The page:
If you could choose the perfect time of year to go hot air ballooning, it would be in the spring or summer when being outdoors is pleasant. Yet knowing that hot air balloons use warm air to achieve elevation, you can’t help but wonder if cold or warm conditions make for better ballooning weather. Which is it?
Hot air balloons fly better in cold weather due to the density of the air temperature within the balloon (which is hotter) versus the air outside of the balloon (which is colder). By keeping the warm air inside the envelope consistent, the denser outdoor air will help the balloon maintain buoyancy. That said, the balloon pilot will have to use more hot air in the balloon to offset the cold air.
In this article, we’ll explain further the science behind why hot air ballooning in colder weather is better than doing so on a balmy, warm day. We’ll also talk about all facets of wintertime ballooning, from how cold you might be (hint: it’s less than you think!) to what you should wear. Keep reading!
Why Hot Air Balloons Fly Better in Colder Weather
Since hot air balloons rely on warm air to fly, it makes sense to you that in the spring and summer when the temps and humidity are up, flying would be easier. Yet that’s not the case. To explain why that is, let us first recap how hot air balloons fly in the first place.
Hot air balloons don’t rely on the temperature of the outside air to fly. Instead, the balloon pilot activates the burner system through a blast valve, which heats the air at a rate of up to 12 million British thermal units or BTUs an hour. It’s the heat from the burners that warms the air and allows for flight.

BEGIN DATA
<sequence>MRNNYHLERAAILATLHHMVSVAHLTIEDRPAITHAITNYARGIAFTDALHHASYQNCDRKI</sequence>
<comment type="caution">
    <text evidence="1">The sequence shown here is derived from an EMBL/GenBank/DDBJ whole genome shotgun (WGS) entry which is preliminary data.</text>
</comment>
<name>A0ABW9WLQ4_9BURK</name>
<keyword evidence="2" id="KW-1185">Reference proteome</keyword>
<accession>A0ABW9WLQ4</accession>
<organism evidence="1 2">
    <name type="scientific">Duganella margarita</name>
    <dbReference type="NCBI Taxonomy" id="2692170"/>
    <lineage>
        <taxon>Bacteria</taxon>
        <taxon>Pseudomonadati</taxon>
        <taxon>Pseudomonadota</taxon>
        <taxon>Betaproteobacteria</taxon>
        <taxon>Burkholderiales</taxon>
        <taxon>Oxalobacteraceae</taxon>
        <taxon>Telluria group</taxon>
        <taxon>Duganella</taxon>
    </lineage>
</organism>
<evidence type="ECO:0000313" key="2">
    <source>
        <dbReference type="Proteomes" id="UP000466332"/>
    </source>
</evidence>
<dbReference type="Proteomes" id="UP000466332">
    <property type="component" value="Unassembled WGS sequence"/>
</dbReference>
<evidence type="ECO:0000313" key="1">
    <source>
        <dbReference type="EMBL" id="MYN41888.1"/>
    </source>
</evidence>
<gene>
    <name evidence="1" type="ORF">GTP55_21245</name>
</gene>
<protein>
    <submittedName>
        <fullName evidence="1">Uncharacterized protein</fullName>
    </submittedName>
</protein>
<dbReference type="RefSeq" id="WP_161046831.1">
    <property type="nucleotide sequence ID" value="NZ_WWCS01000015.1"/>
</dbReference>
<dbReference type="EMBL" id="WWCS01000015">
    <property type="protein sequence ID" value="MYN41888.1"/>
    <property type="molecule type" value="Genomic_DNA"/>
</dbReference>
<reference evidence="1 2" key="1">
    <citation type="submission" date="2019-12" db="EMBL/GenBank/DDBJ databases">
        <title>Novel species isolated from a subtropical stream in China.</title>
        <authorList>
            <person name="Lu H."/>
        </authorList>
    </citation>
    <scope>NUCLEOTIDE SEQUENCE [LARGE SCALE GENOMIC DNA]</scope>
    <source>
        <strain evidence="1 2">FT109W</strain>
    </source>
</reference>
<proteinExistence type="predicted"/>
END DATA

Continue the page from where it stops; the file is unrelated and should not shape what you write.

Cold air is denser so it doesn’t rise to the same extent as hot air, which is how the hot air balloon gets lift. If the balloon is surrounded by cold air and the temperature inside the balloon stays reliably warm, then its buoyancy will be greater than flying in warm weather. The balloon has to have more buoyancy compared to its surroundings to rise, and that’s easier to achieve in the winter.
However, the balloon pilot and their crew must prepare accordingly when flying in winter temps, as the rate of fuel consumption should increase. Bringing extra fuel makes it easy to overcome this issue.
Can Hot Air Balloon Propane Tanks Freeze?
Speaking of those tanks, you’re concerned about them. If you were to consider hot air ballooning in the winter (and you’re still not completely sold on it yet), wouldn’t the tanks be at risk of freezing?
Not really. Propane tanks come in three different materials, all of them metal. The materials are aluminum, stainless steel, and titanium. The tanks themselves are unlikely to freeze.
What about the contents inside, you ask? The temperature limit of propane is -44 degrees Fahrenheit, so it would have to be seriously, seriously cold for the propane to freeze.
Even still, balloon pilots and their crew like to prepare, so they’ll usually enwrap the propane tanks with heating tape. If the propane is already close to freezing, then by charging with nitrogen or another inert gas, the propane should be ready to use.
Won’t You Be Freezing If You Go Hot Air Ballooning in the Winter?
This is all kind of a moot point anyway since you couldn’t imagine hot air ballooning in the winter. Won’t you be shivering cold the entire time you’re flying?
While the outdoor air is usually colder as altitude increases, temperature inversions can cause temps to warm as you ascend so you’re not cold during wintertime hot air ballooning. Even without inversions, the residual burner heat should keep you warm.
Here’s how air temperature usually works when ascending. Per 1,000 feet that you add to your altitude, the temperature will drop by 5.4 degrees or so. Yet we’ve also heard of hot air balloon pilots who mention that the temperature increases slightly once you reach altitudes of only 200 feet.